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Renée Graham

Bill Cosby, America’s abusive father

Bill Cosby talked to the media last week after he left a Pittsburgh courthouse following jury selection. Keith Srakocic/Associated Press

Bill Cosby once told an interviewer, “I never said to anybody that I was ‘America’s father,’ ” and there’s no reason to doubt that statement. He never needed to, not with dozens of hagiographic profiles and millions of devoted viewers of “The Cosby Show” happy to bestow that term of endearment — “America’s dad” — on him.

Even if he didn’t create it, Cosby slipped into that title as he would a custom-tailored suit. More nefariously, he used it like an impenetrable suit of armor that protected him from every accusation. His TV identity as Cliff Huxtable, the affable patriarch, shone so brightly it blinded us to any possibility that one of the world’s most beloved entertainers could be committing heinous crimes against women.

Now Cosby must answer, through his attorneys, for one of those accusations. Before a jury of seven men and five women, the 79-year-old comedian faces three counts of aggravated indecent assault. Prosecutors accuse him of drugging and sexually assaulting Andrea Constand in 2004 when she worked at Temple University, Cosby’s alma mater. He admits giving drugs to Constand and having sex with her, but claims it was consensual. His trial, scheduled to begin June 5, will be held in Norristown, Pa., a suburb less than 10 miles from the North Philadelphia housing projects where Cosby was raised.

WHYY, a public radio station in Cosby’s hometown, has released the first episode of its new podcast, “Cosby Unraveled,” which goes back to the performer’s neighborhood and talks to those who knew him long before he became an icon. In a community where heroes were in short supply, Cosby was, and still is for some, a giant without equal. “I grew up in the segregated South, where African-Americans were denied basic and fundamental rights, and to see Bill Cosby rise to fame in the 1960s and 1970s made me absolutely proud,” says Wilson Goode, a former Philadelphia mayor and longtime Cosby friend. Asked about the accusations, a woman who lives in the housing complex where Cosby spent his childhood says, “There’s two sides to every story – but if it was my daughter and she came to me, I’d have to believe her.”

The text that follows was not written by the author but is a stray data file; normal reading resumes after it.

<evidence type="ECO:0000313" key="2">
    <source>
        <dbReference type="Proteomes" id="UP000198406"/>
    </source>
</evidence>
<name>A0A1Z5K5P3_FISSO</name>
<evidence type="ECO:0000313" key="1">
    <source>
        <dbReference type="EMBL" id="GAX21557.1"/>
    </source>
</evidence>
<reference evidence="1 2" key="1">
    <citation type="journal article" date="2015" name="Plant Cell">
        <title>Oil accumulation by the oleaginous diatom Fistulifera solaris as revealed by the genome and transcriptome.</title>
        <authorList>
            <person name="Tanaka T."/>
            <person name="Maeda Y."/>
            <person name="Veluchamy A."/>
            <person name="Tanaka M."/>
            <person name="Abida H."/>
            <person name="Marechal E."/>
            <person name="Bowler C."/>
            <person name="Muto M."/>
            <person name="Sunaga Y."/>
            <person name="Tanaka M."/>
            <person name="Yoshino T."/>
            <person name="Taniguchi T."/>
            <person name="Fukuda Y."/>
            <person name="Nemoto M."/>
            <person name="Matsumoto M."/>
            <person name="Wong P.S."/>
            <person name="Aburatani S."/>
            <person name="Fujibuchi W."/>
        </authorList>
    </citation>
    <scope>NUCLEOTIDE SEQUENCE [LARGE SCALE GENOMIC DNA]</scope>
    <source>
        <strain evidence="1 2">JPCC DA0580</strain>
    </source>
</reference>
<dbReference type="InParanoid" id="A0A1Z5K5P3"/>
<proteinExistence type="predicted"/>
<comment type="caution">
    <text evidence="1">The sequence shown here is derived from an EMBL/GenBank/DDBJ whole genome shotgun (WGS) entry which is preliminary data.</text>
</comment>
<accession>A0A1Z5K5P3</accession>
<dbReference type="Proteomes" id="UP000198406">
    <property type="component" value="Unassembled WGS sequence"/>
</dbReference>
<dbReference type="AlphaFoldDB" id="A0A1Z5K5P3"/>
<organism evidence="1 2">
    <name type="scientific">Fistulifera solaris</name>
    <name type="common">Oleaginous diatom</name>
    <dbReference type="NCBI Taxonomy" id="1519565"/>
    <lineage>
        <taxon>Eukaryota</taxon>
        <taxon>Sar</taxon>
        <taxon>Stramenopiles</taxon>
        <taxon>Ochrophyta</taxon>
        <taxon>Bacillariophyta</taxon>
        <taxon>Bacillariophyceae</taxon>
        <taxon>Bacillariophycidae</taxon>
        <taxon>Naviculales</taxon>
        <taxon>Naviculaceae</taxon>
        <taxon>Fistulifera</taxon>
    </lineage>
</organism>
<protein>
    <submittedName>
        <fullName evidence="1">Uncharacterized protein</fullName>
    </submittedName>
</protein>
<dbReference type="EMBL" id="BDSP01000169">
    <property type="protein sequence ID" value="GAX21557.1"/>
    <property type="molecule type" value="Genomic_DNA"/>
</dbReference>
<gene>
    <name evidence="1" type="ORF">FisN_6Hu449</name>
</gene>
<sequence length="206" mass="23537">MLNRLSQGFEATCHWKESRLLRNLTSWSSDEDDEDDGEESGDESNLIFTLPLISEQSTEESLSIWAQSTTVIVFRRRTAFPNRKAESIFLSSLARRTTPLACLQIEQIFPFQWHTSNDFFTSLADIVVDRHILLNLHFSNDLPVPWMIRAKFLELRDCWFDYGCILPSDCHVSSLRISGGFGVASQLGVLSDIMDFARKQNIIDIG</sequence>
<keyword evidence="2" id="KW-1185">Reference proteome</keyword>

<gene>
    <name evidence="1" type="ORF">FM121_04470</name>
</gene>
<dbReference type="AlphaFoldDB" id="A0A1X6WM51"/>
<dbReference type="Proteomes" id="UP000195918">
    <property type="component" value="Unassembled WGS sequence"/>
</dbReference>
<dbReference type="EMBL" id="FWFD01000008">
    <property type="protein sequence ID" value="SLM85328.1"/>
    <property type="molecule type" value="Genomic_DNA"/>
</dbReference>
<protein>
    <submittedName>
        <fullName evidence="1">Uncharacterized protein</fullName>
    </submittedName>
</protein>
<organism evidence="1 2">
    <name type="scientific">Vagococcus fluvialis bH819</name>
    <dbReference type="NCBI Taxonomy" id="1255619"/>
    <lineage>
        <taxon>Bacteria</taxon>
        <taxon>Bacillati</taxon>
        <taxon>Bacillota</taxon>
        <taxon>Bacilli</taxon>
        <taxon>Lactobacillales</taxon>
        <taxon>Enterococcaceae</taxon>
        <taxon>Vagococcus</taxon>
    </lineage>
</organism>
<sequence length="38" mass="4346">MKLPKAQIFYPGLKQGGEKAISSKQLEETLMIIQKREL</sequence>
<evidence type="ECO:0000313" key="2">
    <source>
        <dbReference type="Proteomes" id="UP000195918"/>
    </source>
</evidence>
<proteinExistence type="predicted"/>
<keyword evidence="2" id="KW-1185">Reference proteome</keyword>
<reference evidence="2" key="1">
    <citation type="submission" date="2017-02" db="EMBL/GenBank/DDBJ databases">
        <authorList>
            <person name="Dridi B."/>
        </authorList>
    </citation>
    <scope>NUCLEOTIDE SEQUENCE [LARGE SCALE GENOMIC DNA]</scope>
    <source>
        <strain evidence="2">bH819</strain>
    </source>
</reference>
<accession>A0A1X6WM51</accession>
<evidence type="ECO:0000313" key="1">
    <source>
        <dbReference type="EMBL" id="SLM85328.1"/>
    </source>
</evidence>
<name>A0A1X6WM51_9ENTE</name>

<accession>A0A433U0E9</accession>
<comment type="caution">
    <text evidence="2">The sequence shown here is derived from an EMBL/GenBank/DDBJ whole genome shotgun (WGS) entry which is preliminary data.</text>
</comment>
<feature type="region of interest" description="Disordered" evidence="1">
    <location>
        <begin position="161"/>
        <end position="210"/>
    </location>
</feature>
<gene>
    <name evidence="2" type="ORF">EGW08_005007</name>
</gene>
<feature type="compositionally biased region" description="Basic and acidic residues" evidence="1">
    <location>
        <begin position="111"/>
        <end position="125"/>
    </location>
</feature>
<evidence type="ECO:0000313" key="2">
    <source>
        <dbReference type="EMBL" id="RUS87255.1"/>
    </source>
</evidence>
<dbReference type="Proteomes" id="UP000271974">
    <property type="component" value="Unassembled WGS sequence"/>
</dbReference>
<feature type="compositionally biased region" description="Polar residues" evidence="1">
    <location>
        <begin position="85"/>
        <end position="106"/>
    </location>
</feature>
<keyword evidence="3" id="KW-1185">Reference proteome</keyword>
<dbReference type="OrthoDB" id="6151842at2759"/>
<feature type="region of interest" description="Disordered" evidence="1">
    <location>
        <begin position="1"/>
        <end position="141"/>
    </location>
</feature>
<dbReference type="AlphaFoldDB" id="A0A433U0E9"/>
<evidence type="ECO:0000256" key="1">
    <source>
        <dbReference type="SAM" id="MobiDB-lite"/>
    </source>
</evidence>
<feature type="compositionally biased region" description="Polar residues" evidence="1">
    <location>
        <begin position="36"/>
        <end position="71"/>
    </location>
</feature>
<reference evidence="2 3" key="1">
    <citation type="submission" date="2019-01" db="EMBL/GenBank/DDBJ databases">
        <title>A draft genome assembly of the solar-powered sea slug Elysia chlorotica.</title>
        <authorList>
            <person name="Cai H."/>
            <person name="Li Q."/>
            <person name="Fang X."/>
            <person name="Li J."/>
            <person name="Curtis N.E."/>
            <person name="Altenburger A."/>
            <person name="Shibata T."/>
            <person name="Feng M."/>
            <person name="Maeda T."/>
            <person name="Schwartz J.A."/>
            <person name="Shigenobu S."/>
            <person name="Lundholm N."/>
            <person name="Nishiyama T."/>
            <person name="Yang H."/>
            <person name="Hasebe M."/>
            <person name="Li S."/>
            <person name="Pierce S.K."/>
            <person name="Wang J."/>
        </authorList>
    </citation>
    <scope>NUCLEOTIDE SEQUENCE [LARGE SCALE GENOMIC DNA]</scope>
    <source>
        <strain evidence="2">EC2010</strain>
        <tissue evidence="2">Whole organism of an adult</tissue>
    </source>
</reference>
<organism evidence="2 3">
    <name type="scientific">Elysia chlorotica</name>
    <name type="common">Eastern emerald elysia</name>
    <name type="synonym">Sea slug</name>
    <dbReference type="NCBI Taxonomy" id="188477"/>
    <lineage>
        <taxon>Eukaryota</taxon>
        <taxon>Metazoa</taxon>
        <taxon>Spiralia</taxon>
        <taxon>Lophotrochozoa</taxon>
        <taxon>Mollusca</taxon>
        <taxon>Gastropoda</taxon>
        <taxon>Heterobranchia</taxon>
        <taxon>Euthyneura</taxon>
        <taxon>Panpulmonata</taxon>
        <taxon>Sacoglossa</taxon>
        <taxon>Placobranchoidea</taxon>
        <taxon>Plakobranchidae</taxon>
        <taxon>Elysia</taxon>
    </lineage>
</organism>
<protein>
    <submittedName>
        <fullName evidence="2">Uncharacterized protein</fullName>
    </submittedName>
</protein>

The revelation that there were two sides to Cosby is something many are still trying to comprehend, but the irony is this: The values that Cliff Huxtable embodied were real, but the man who played him was a lie. We molded a fictional TV character into the durable fiction of Bill Cosby, and that fault lies more with us than with him.


Yes, he used the public’s trust as his most potent weapon, but his devoted fans surrendered that to him willingly. We fell into the trap of believing we honestly know the celebrities we admire. It doesn’t matter much music we download, concerts we attend, movies we watch, or TV shows we binge; we don’t really know these people at all. Yet what we saw of Cosby on TV, we believed to be true about Cosby off-camera — that he was kind and devoted to family. Even his shrill moralizing, however off-putting, came from someone who practiced what he preached. At least that’s what we believed.

On the podcast, Grammy-winning jazz musician Christian McBride, who grew up in Philly as a Cosby fan and later got to know him personally, calls the accusations “deeply disappointing,” but adds, “You just can’t wash away the inspiration and the happiness and the laughs. You can’t erase all that.”

Yes, you can.

Like McBride, I grew up watching “Fat Albert and the Cosby Kids,” listening to Cosby’s comedy albums, and enjoying his movies, such as “Uptown Saturday Night.” His filmed concert, “Bill Cosby: Himself,” is still one of the funniest stand-up routines I’ve ever seen. It was extraordinary to watch Cosby’s stratospheric success, one that seemed to cross every demographic line in a nation where such markings are always wide and sharply drawn.


None of that matters anymore. All I care about is justice for Constand — and the more than 60 women who finally came forward after decades of believing no one would take their word against a man once upheld as a secular saint. Anyone in need of inspiration can find it in these courageous women.

In a preview clip of “Cosby Unraveled,” host Annette John-Hall, a WHYY reporter, asks “Who is Bill Cosby? A funny man, a philanthropist, a beloved TV dad. . . or a sexual predator?”

Now, the only answer is: Yes.

Bill Cosby fooled us, but we also fooled ourselves.

Renée Graham is a Globe columnist. Follow her on Twitter @reneeygraham.